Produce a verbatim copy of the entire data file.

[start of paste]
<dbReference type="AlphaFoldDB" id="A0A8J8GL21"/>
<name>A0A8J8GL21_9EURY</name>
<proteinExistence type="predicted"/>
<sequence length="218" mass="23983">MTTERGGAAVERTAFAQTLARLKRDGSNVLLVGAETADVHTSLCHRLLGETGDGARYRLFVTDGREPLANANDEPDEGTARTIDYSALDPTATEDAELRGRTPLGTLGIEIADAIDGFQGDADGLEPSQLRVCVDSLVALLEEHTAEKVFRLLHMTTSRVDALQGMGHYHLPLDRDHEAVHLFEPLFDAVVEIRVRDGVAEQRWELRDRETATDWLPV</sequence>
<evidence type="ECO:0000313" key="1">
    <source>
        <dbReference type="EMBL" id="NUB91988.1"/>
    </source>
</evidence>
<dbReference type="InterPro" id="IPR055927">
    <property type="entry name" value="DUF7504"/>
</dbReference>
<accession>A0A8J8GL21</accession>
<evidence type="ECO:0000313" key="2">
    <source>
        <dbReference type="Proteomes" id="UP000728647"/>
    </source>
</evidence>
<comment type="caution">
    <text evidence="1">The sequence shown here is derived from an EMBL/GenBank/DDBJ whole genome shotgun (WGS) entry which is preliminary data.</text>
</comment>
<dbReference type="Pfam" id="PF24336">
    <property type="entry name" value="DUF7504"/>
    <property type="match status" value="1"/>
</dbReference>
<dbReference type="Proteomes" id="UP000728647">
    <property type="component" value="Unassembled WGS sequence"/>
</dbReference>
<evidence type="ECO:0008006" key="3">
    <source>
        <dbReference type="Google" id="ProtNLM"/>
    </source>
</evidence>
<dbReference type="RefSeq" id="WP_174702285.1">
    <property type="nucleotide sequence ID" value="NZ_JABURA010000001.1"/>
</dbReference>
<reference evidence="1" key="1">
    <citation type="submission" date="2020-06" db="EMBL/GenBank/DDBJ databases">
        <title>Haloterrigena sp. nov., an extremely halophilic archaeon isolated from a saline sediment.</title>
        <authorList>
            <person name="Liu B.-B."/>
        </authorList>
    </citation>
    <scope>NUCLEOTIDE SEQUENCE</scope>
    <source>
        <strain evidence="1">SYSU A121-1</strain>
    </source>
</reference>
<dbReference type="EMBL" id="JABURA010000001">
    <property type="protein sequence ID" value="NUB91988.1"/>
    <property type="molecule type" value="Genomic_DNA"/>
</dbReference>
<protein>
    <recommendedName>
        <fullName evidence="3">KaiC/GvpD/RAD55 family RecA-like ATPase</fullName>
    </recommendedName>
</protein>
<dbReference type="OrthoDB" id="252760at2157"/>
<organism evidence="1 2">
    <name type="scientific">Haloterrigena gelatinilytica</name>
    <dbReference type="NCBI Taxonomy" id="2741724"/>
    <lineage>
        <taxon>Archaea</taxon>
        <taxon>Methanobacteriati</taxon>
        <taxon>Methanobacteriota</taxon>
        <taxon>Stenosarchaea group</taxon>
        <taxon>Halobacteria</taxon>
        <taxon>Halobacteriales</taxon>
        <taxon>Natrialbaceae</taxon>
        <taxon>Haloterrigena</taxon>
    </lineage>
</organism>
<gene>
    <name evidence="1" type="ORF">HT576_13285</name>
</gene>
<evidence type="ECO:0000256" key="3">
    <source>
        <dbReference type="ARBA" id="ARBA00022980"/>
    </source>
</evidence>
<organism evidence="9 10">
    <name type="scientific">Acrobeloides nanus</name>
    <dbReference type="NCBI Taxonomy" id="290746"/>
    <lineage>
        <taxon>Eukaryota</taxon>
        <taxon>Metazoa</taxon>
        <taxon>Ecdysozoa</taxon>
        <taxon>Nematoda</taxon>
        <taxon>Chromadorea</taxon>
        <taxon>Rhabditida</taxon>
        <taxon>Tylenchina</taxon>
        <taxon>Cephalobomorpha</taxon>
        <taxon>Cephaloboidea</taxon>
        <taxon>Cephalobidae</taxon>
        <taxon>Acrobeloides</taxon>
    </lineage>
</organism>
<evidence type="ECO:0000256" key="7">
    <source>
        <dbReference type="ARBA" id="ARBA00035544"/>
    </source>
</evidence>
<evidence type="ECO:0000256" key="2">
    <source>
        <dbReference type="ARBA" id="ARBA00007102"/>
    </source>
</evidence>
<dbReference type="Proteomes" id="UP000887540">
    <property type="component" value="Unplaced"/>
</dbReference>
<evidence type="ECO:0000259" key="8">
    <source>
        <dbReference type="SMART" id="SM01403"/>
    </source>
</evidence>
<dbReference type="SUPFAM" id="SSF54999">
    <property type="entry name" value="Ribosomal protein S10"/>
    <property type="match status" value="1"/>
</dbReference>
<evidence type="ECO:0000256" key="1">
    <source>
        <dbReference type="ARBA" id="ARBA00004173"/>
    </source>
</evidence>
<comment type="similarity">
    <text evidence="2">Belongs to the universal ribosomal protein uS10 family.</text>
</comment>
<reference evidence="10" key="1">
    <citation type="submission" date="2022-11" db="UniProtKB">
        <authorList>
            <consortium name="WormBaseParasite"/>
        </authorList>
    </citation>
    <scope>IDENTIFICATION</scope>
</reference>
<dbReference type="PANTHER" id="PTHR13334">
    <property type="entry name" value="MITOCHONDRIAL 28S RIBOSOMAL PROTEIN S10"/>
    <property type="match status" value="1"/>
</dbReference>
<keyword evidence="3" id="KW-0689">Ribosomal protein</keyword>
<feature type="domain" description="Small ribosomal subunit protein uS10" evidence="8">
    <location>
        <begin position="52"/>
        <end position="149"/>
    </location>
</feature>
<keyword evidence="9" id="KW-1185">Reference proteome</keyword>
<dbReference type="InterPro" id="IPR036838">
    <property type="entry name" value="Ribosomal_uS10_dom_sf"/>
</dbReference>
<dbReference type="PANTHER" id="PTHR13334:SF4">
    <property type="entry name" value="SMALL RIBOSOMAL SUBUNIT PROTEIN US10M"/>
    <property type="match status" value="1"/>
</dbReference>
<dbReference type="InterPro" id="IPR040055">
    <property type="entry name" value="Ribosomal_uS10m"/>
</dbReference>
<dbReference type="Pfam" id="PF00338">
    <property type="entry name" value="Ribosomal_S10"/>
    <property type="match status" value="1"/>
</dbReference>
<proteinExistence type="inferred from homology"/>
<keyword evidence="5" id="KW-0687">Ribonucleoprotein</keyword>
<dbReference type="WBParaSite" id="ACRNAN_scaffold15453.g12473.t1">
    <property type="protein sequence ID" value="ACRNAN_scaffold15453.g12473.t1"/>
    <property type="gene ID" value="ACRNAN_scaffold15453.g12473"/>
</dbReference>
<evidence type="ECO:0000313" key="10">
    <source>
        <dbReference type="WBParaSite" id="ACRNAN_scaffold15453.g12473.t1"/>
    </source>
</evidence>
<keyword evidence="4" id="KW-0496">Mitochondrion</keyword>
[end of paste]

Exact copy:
<dbReference type="AlphaFoldDB" id="A0A8J8GL21"/>
<name>A0A8J8GL21_9EURY</name>
<proteinExistence type="predicted"/>
<sequence length="218" mass="23983">MTTERGGAAVERTAFAQTLARLKRDGSNVLLVGAETADVHTSLCHRLLGETGDGARYRLFVTDGREPLANANDEPDEGTARTIDYSALDPTATEDAELRGRTPLGTLGIEIADAIDGFQGDADGLEPSQLRVCVDSLVALLEEHTAEKVFRLLHMTTSRVDALQGMGHYHLPLDRDHEAVHLFEPLFDAVVEIRVRDGVAEQRWELRDRETATDWLPV</sequence>
<evidence type="ECO:0000313" key="1">
    <source>
        <dbReference type="EMBL" id="NUB91988.1"/>
    </source>
</evidence>
<dbReference type="InterPro" id="IPR055927">
    <property type="entry name" value="DUF7504"/>
</dbReference>
<accession>A0A8J8GL21</accession>
<evidence type="ECO:0000313" key="2">
    <source>
        <dbReference type="Proteomes" id="UP000728647"/>
    </source>
</evidence>
<comment type="caution">
    <text evidence="1">The sequence shown here is derived from an EMBL/GenBank/DDBJ whole genome shotgun (WGS) entry which is preliminary data.</text>
</comment>
<dbReference type="Pfam" id="PF24336">
    <property type="entry name" value="DUF7504"/>
    <property type="match status" value="1"/>
</dbReference>
<dbReference type="Proteomes" id="UP000728647">
    <property type="component" value="Unassembled WGS sequence"/>
</dbReference>
<evidence type="ECO:0008006" key="3">
    <source>
        <dbReference type="Google" id="ProtNLM"/>
    </source>
</evidence>
<dbReference type="RefSeq" id="WP_174702285.1">
    <property type="nucleotide sequence ID" value="NZ_JABURA010000001.1"/>
</dbReference>
<reference evidence="1" key="1">
    <citation type="submission" date="2020-06" db="EMBL/GenBank/DDBJ databases">
        <title>Haloterrigena sp. nov., an extremely halophilic archaeon isolated from a saline sediment.</title>
        <authorList>
            <person name="Liu B.-B."/>
        </authorList>
    </citation>
    <scope>NUCLEOTIDE SEQUENCE</scope>
    <source>
        <strain evidence="1">SYSU A121-1</strain>
    </source>
</reference>
<dbReference type="EMBL" id="JABURA010000001">
    <property type="protein sequence ID" value="NUB91988.1"/>
    <property type="molecule type" value="Genomic_DNA"/>
</dbReference>
<protein>
    <recommendedName>
        <fullName evidence="3">KaiC/GvpD/RAD55 family RecA-like ATPase</fullName>
    </recommendedName>
</protein>
<dbReference type="OrthoDB" id="252760at2157"/>
<organism evidence="1 2">
    <name type="scientific">Haloterrigena gelatinilytica</name>
    <dbReference type="NCBI Taxonomy" id="2741724"/>
    <lineage>
        <taxon>Archaea</taxon>
        <taxon>Methanobacteriati</taxon>
        <taxon>Methanobacteriota</taxon>
        <taxon>Stenosarchaea group</taxon>
        <taxon>Halobacteria</taxon>
        <taxon>Halobacteriales</taxon>
        <taxon>Natrialbaceae</taxon>
        <taxon>Haloterrigena</taxon>
    </lineage>
</organism>
<gene>
    <name evidence="1" type="ORF">HT576_13285</name>
</gene>
<evidence type="ECO:0000256" key="3">
    <source>
        <dbReference type="ARBA" id="ARBA00022980"/>
    </source>
</evidence>
<organism evidence="9 10">
    <name type="scientific">Acrobeloides nanus</name>
    <dbReference type="NCBI Taxonomy" id="290746"/>
    <lineage>
        <taxon>Eukaryota</taxon>
        <taxon>Metazoa</taxon>
        <taxon>Ecdysozoa</taxon>
        <taxon>Nematoda</taxon>
        <taxon>Chromadorea</taxon>
        <taxon>Rhabditida</taxon>
        <taxon>Tylenchina</taxon>
        <taxon>Cephalobomorpha</taxon>
        <taxon>Cephaloboidea</taxon>
        <taxon>Cephalobidae</taxon>
        <taxon>Acrobeloides</taxon>
    </lineage>
</organism>
<evidence type="ECO:0000256" key="7">
    <source>
        <dbReference type="ARBA" id="ARBA00035544"/>
    </source>
</evidence>
<evidence type="ECO:0000256" key="2">
    <source>
        <dbReference type="ARBA" id="ARBA00007102"/>
    </source>
</evidence>
<dbReference type="Proteomes" id="UP000887540">
    <property type="component" value="Unplaced"/>
</dbReference>
<evidence type="ECO:0000259" key="8">
    <source>
        <dbReference type="SMART" id="SM01403"/>
    </source>
</evidence>
<dbReference type="SUPFAM" id="SSF54999">
    <property type="entry name" value="Ribosomal protein S10"/>
    <property type="match status" value="1"/>
</dbReference>
<evidence type="ECO:0000256" key="1">
    <source>
        <dbReference type="ARBA" id="ARBA00004173"/>
    </source>
</evidence>
<comment type="similarity">
    <text evidence="2">Belongs to the universal ribosomal protein uS10 family.</text>
</comment>
<reference evidence="10" key="1">
    <citation type="submission" date="2022-11" db="UniProtKB">
        <authorList>
            <consortium name="WormBaseParasite"/>
        </authorList>
    </citation>
    <scope>IDENTIFICATION</scope>
</reference>
<dbReference type="PANTHER" id="PTHR13334">
    <property type="entry name" value="MITOCHONDRIAL 28S RIBOSOMAL PROTEIN S10"/>
    <property type="match status" value="1"/>
</dbReference>
<keyword evidence="3" id="KW-0689">Ribosomal protein</keyword>
<feature type="domain" description="Small ribosomal subunit protein uS10" evidence="8">
    <location>
        <begin position="52"/>
        <end position="149"/>
    </location>
</feature>
<keyword evidence="9" id="KW-1185">Reference proteome</keyword>
<dbReference type="InterPro" id="IPR036838">
    <property type="entry name" value="Ribosomal_uS10_dom_sf"/>
</dbReference>
<dbReference type="PANTHER" id="PTHR13334:SF4">
    <property type="entry name" value="SMALL RIBOSOMAL SUBUNIT PROTEIN US10M"/>
    <property type="match status" value="1"/>
</dbReference>
<dbReference type="InterPro" id="IPR040055">
    <property type="entry name" value="Ribosomal_uS10m"/>
</dbReference>
<dbReference type="Pfam" id="PF00338">
    <property type="entry name" value="Ribosomal_S10"/>
    <property type="match status" value="1"/>
</dbReference>
<proteinExistence type="inferred from homology"/>
<keyword evidence="5" id="KW-0687">Ribonucleoprotein</keyword>
<dbReference type="WBParaSite" id="ACRNAN_scaffold15453.g12473.t1">
    <property type="protein sequence ID" value="ACRNAN_scaffold15453.g12473.t1"/>
    <property type="gene ID" value="ACRNAN_scaffold15453.g12473"/>
</dbReference>
<evidence type="ECO:0000313" key="10">
    <source>
        <dbReference type="WBParaSite" id="ACRNAN_scaffold15453.g12473.t1"/>
    </source>
</evidence>
<keyword evidence="4" id="KW-0496">Mitochondrion</keyword>